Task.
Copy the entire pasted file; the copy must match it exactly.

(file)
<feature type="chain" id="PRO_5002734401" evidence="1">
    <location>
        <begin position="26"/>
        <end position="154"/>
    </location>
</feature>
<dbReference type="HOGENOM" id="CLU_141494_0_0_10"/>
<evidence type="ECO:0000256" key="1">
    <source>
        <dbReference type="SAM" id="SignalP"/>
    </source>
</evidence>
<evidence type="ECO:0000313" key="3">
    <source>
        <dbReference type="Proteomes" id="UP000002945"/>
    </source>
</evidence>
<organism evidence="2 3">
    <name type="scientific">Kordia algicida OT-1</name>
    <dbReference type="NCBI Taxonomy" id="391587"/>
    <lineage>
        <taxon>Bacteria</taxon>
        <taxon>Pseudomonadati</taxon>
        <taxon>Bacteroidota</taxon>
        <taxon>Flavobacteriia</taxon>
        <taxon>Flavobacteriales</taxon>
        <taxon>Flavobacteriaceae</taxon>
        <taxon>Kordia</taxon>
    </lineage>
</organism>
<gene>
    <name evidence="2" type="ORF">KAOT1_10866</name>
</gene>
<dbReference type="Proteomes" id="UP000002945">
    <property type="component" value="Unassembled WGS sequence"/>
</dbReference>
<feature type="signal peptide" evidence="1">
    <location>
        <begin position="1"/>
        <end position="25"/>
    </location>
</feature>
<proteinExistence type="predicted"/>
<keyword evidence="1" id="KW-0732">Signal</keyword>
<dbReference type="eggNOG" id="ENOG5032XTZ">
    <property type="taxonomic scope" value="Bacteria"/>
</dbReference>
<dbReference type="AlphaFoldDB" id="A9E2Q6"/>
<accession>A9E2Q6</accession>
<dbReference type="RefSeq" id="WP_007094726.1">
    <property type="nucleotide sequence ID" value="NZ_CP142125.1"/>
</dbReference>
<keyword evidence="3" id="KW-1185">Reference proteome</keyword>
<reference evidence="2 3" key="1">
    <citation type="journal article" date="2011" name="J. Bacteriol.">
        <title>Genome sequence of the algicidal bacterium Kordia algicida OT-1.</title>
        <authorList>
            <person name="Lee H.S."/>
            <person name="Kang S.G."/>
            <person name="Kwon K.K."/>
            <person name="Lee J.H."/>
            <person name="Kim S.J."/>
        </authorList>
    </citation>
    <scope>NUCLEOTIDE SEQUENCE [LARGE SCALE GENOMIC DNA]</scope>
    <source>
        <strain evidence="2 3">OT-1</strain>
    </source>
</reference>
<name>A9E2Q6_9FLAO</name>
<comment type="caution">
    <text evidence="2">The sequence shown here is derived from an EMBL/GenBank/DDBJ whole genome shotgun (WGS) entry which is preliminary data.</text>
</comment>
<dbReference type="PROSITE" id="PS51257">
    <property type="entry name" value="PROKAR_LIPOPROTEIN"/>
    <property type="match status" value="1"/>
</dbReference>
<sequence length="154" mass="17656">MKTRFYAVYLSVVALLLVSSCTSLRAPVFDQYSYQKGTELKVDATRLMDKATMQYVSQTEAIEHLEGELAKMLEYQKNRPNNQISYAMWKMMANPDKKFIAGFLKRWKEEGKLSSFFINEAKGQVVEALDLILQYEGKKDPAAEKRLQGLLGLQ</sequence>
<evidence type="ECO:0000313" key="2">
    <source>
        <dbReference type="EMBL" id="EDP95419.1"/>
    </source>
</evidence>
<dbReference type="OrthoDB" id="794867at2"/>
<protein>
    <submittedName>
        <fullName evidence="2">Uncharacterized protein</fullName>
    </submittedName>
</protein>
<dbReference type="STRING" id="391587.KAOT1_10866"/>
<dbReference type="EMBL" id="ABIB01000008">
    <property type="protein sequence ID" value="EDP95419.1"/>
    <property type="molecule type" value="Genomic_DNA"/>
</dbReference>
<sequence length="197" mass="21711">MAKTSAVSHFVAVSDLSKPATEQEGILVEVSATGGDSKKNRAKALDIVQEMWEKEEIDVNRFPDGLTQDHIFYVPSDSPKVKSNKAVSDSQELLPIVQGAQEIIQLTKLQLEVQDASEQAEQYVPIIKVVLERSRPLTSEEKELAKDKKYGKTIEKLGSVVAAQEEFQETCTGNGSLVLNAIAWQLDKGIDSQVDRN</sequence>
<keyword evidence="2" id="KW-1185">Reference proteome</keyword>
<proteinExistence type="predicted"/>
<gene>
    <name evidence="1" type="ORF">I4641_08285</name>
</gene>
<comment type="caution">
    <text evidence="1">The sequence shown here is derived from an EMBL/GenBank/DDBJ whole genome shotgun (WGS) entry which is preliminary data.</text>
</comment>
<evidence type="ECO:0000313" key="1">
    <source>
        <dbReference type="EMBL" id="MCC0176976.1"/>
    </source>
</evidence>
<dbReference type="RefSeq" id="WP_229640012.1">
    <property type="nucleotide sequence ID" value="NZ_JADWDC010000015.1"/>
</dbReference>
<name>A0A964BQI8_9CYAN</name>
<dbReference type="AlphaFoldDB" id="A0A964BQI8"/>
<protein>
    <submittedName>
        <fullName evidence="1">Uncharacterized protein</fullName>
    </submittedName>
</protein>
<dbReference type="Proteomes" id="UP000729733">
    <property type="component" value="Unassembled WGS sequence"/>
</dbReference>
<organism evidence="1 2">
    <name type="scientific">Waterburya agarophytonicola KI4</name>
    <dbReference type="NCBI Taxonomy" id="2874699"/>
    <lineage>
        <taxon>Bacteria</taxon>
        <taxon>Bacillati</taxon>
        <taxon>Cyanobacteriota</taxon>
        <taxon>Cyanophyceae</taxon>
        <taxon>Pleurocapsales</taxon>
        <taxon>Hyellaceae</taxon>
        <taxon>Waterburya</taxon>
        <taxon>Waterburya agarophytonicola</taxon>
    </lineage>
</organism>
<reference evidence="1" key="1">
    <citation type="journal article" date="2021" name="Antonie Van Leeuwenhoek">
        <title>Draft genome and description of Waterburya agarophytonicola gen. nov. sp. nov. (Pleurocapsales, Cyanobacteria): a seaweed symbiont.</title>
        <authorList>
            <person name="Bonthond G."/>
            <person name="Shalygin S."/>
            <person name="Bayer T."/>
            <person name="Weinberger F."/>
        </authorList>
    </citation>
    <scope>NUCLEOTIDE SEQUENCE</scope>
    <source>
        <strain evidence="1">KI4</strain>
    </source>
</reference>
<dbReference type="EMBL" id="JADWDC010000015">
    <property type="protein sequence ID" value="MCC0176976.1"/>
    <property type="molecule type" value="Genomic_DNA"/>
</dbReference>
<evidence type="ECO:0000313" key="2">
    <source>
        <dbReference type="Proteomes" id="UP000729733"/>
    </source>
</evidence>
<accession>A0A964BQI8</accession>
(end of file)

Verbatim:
<feature type="chain" id="PRO_5002734401" evidence="1">
    <location>
        <begin position="26"/>
        <end position="154"/>
    </location>
</feature>
<dbReference type="HOGENOM" id="CLU_141494_0_0_10"/>
<evidence type="ECO:0000256" key="1">
    <source>
        <dbReference type="SAM" id="SignalP"/>
    </source>
</evidence>
<evidence type="ECO:0000313" key="3">
    <source>
        <dbReference type="Proteomes" id="UP000002945"/>
    </source>
</evidence>
<organism evidence="2 3">
    <name type="scientific">Kordia algicida OT-1</name>
    <dbReference type="NCBI Taxonomy" id="391587"/>
    <lineage>
        <taxon>Bacteria</taxon>
        <taxon>Pseudomonadati</taxon>
        <taxon>Bacteroidota</taxon>
        <taxon>Flavobacteriia</taxon>
        <taxon>Flavobacteriales</taxon>
        <taxon>Flavobacteriaceae</taxon>
        <taxon>Kordia</taxon>
    </lineage>
</organism>
<gene>
    <name evidence="2" type="ORF">KAOT1_10866</name>
</gene>
<dbReference type="Proteomes" id="UP000002945">
    <property type="component" value="Unassembled WGS sequence"/>
</dbReference>
<feature type="signal peptide" evidence="1">
    <location>
        <begin position="1"/>
        <end position="25"/>
    </location>
</feature>
<proteinExistence type="predicted"/>
<keyword evidence="1" id="KW-0732">Signal</keyword>
<dbReference type="eggNOG" id="ENOG5032XTZ">
    <property type="taxonomic scope" value="Bacteria"/>
</dbReference>
<dbReference type="AlphaFoldDB" id="A9E2Q6"/>
<accession>A9E2Q6</accession>
<dbReference type="RefSeq" id="WP_007094726.1">
    <property type="nucleotide sequence ID" value="NZ_CP142125.1"/>
</dbReference>
<keyword evidence="3" id="KW-1185">Reference proteome</keyword>
<reference evidence="2 3" key="1">
    <citation type="journal article" date="2011" name="J. Bacteriol.">
        <title>Genome sequence of the algicidal bacterium Kordia algicida OT-1.</title>
        <authorList>
            <person name="Lee H.S."/>
            <person name="Kang S.G."/>
            <person name="Kwon K.K."/>
            <person name="Lee J.H."/>
            <person name="Kim S.J."/>
        </authorList>
    </citation>
    <scope>NUCLEOTIDE SEQUENCE [LARGE SCALE GENOMIC DNA]</scope>
    <source>
        <strain evidence="2 3">OT-1</strain>
    </source>
</reference>
<name>A9E2Q6_9FLAO</name>
<comment type="caution">
    <text evidence="2">The sequence shown here is derived from an EMBL/GenBank/DDBJ whole genome shotgun (WGS) entry which is preliminary data.</text>
</comment>
<dbReference type="PROSITE" id="PS51257">
    <property type="entry name" value="PROKAR_LIPOPROTEIN"/>
    <property type="match status" value="1"/>
</dbReference>
<sequence length="154" mass="17656">MKTRFYAVYLSVVALLLVSSCTSLRAPVFDQYSYQKGTELKVDATRLMDKATMQYVSQTEAIEHLEGELAKMLEYQKNRPNNQISYAMWKMMANPDKKFIAGFLKRWKEEGKLSSFFINEAKGQVVEALDLILQYEGKKDPAAEKRLQGLLGLQ</sequence>
<evidence type="ECO:0000313" key="2">
    <source>
        <dbReference type="EMBL" id="EDP95419.1"/>
    </source>
</evidence>
<dbReference type="OrthoDB" id="794867at2"/>
<protein>
    <submittedName>
        <fullName evidence="2">Uncharacterized protein</fullName>
    </submittedName>
</protein>
<dbReference type="STRING" id="391587.KAOT1_10866"/>
<dbReference type="EMBL" id="ABIB01000008">
    <property type="protein sequence ID" value="EDP95419.1"/>
    <property type="molecule type" value="Genomic_DNA"/>
</dbReference>
<sequence length="197" mass="21711">MAKTSAVSHFVAVSDLSKPATEQEGILVEVSATGGDSKKNRAKALDIVQEMWEKEEIDVNRFPDGLTQDHIFYVPSDSPKVKSNKAVSDSQELLPIVQGAQEIIQLTKLQLEVQDASEQAEQYVPIIKVVLERSRPLTSEEKELAKDKKYGKTIEKLGSVVAAQEEFQETCTGNGSLVLNAIAWQLDKGIDSQVDRN</sequence>
<keyword evidence="2" id="KW-1185">Reference proteome</keyword>
<proteinExistence type="predicted"/>
<gene>
    <name evidence="1" type="ORF">I4641_08285</name>
</gene>
<comment type="caution">
    <text evidence="1">The sequence shown here is derived from an EMBL/GenBank/DDBJ whole genome shotgun (WGS) entry which is preliminary data.</text>
</comment>
<evidence type="ECO:0000313" key="1">
    <source>
        <dbReference type="EMBL" id="MCC0176976.1"/>
    </source>
</evidence>
<dbReference type="RefSeq" id="WP_229640012.1">
    <property type="nucleotide sequence ID" value="NZ_JADWDC010000015.1"/>
</dbReference>
<name>A0A964BQI8_9CYAN</name>
<dbReference type="AlphaFoldDB" id="A0A964BQI8"/>
<protein>
    <submittedName>
        <fullName evidence="1">Uncharacterized protein</fullName>
    </submittedName>
</protein>
<dbReference type="Proteomes" id="UP000729733">
    <property type="component" value="Unassembled WGS sequence"/>
</dbReference>
<organism evidence="1 2">
    <name type="scientific">Waterburya agarophytonicola KI4</name>
    <dbReference type="NCBI Taxonomy" id="2874699"/>
    <lineage>
        <taxon>Bacteria</taxon>
        <taxon>Bacillati</taxon>
        <taxon>Cyanobacteriota</taxon>
        <taxon>Cyanophyceae</taxon>
        <taxon>Pleurocapsales</taxon>
        <taxon>Hyellaceae</taxon>
        <taxon>Waterburya</taxon>
        <taxon>Waterburya agarophytonicola</taxon>
    </lineage>
</organism>
<reference evidence="1" key="1">
    <citation type="journal article" date="2021" name="Antonie Van Leeuwenhoek">
        <title>Draft genome and description of Waterburya agarophytonicola gen. nov. sp. nov. (Pleurocapsales, Cyanobacteria): a seaweed symbiont.</title>
        <authorList>
            <person name="Bonthond G."/>
            <person name="Shalygin S."/>
            <person name="Bayer T."/>
            <person name="Weinberger F."/>
        </authorList>
    </citation>
    <scope>NUCLEOTIDE SEQUENCE</scope>
    <source>
        <strain evidence="1">KI4</strain>
    </source>
</reference>
<dbReference type="EMBL" id="JADWDC010000015">
    <property type="protein sequence ID" value="MCC0176976.1"/>
    <property type="molecule type" value="Genomic_DNA"/>
</dbReference>
<evidence type="ECO:0000313" key="2">
    <source>
        <dbReference type="Proteomes" id="UP000729733"/>
    </source>
</evidence>
<accession>A0A964BQI8</accession>